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The development and construction of utility-scale renewable energy plants may include environmental impacts such as the degradation of habitats, reduction of resource availability and transformation of habitats, which can affect biodiversity. Scatec works to implement mitigation measures to minimise impacts and restore biodiversity.

Management approach

Scatec acknowledges that there is an ongoing global biodiversity crisis and that all businesses must work to minimise their negative biodiversity impacts and maximise positive impacts. Utility scale renewable power plants are essential to address the climate crisis but do require large amounts of land to capture energy from the sun, wind and rain which impacts local nature. Scatec owns and operates a variety of renewable energy technologies that have differing potential impacts.

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Scatec works to identify relevant impacts, avoid sensitive areas where possible and implement mitigation measures to minimise impacts and restore biodiversity. We follow the precautionary principle and carry out studies such as Environmental and Social Due Diligence (ESDD) or Environmental and Social Impact Assessments (ESIA) for all projects, which may include assessing direct, indirect and cumulative impacts where relevant, to identify potential risks and mitigation measures before development.

We will not develop projects in areas where a threat to critically endangered species cannot be mitigated. We follow the mitigation hierarchy for negative impacts; avoid, minimise, restore and finally offset residual negative impacts. We aim to achieve net gain for critical habitat and no net loss in natural habitat in all our projects. Where we are not able to sufficiently mitigate impacts, we ensure additional biodiversity offsets of high quality to compensate for potential biodiversity losses. 

We aim to avoid developments in forests and will not develop projects that negatively impact Intact Forest Landscapes. If we develop projects in areas where there are direct impacts upon forests, we aim to restore or plant an appropriate replacement forest equivalent to the area of forest impacted. We restore sites at end of life to ensure a comparable or better ecosystem state than before development.

During project development we use third party specialists to assess and mitigate biodiversity risk while adhering to strict requirements of the IFC Performance Standards and the Equator Principles. We review findings and incorporate mitigation measures into project environmental and social management plans (ESAP). 

For all our projects, land transformation is minimised and land use optimised to lessen impact on fauna and flora. Relevant measures during construction and operations include, among other things, fencing off storage areas, keeping lighting at a minimum and allowing the free movement (migration) of small animals by maintaining migration corridors underneath perimeter fences.

GRI disclosures

GRI 304-1: Operational sites owned, leased, managed in, or adjacent to, protected areas and areas of high biodiversity value outside protected areas

We map protected area proximity during project development and assess all operational Scatec operated power plant proximity to protected areas within 10km. We lease and manage the land our projects are constructed and operated on. Many of our power plants are in proximity to protected areas, but only one is partially within a protected area. The biodiversity impact on protected areas is assessed during project development and for established plants is low to very low.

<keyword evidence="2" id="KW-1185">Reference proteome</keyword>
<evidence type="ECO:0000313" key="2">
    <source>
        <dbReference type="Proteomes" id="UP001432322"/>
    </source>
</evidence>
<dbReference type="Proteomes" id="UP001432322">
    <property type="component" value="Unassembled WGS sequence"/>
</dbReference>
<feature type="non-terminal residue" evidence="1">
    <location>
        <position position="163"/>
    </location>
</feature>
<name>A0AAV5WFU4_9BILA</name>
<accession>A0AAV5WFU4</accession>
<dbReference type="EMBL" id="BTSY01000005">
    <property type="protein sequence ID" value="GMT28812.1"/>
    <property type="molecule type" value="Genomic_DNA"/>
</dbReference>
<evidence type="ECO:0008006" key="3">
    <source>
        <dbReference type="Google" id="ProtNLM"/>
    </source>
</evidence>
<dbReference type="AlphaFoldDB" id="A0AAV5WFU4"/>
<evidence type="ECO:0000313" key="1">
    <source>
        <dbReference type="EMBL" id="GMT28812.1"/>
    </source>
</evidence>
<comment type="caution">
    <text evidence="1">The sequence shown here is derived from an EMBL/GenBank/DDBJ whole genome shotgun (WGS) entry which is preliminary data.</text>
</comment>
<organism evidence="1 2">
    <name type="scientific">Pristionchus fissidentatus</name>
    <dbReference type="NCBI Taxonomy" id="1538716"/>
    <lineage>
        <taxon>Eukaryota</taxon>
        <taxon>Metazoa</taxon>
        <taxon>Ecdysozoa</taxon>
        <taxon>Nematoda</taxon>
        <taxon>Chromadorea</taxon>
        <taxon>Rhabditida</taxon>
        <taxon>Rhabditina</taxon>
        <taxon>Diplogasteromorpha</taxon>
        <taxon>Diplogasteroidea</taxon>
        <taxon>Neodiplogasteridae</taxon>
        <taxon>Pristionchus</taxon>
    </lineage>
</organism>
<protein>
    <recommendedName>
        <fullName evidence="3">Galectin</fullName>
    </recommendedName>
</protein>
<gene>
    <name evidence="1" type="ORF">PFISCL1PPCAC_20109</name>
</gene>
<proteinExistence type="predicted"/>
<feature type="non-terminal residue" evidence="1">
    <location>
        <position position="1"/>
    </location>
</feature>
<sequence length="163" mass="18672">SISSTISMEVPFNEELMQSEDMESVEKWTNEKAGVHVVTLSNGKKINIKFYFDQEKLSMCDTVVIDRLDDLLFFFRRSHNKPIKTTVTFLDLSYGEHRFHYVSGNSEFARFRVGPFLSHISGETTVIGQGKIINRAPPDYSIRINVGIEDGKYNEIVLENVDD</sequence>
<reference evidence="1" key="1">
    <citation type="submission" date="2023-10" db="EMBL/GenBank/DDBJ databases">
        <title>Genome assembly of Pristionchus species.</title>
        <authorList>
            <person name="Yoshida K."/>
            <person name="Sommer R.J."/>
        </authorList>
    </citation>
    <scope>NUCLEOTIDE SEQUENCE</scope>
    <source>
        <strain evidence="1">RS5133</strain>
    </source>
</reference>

CountryPlant nameArea affected (hectares)Position related to protected areaDistance to protected area (km)Description
BrazilMendubim1,050Outside3Mendubim project is roughly 3km from Floresta Nacional De Acu (IUCN category VI).
Czech RepublicHrusovany8Outside10Adjacent to the Travni Dvur protected area (IUCN category IV). There are also multiple protected areas within a 10km radius.
Czech RepublicMramotice6Outside103km from Lom U Zerutek protected area (IUCN category IV). There are also multiple protected areas within a 10km radius.
Czech RepublicSulkov22Outside102km from Novy Rybnik protected area (IUCN category IV). Also, multiple small, protected areas within a 10km radius.
Czech RepublicSvitavy6Outside105km from Hrebecovsky Les protected area (IUCN category IV). Also, multiple other protected areas within a 10km radius.
HondurasAgua Fria6322km away from Bahia de Chismuyo, a RAMSAR 1000 habitat/species management area (IUCN category IV), a mangrove and tropical ecosystem and resting places for migratory and resident birds. Also, 8km from San Lorenzo species management area (IUCN category IV).
HondurasLos Prados133Outside1.41.4 km away from EI Jicarito and 6km from San Bernard, both RAMSAR 1000 habitat/species management areas, a mangrove and tropical ecosystem and resting places for migratory and resident birds.
MalaysiaMerchang (Quantum)81Outside11km from Rantua Abang fisheries protected area (IUCN category IV) and 3km from Jambu Bongkok Forest reserve (IUCN category IV). Site consists of modified and natural habitats with wetlands west of the site.
PakistanSukkur287Outside33km from Nara Desert (IUCN category IV) site. Site is mostly sandy plains with limited vegetation.
South AfricaLinde108OutsideThe site is outside protected areas, namely Hanover Aardvark nature reserve and Karoo Gariep Nature reserve.
UkraineProgressovka203Within4Plant next to an estuary and partially within Tyligulskyi Lyman Emerald Network area of special conservation interest. Boarders Kosa Strilka (IUCN category IV). 4km from Petrivs'kly IV habitat and species protected area.
UkraineChigirin82OutsideBorders Kremenchutske reservoir (Emerald Network). Brownfield site, originally planned as the site of a nuclear power plant.
UkraineBoguslav75Outside11km from the Ros River valley (Emerald Network). Site previously a mix of agricultural land and area designated for energy production.
UkraineRengy (Mykolaivs'ka projects)63Outside8Afanasiivka site is adjacent to Lower inhulets river valley (Emerald network). Taborivka site is 8km from Nyzhnie Pobuzhzhia (Emerald Network). Sites were greenfield sites with relatively poor soils used for grazing previously.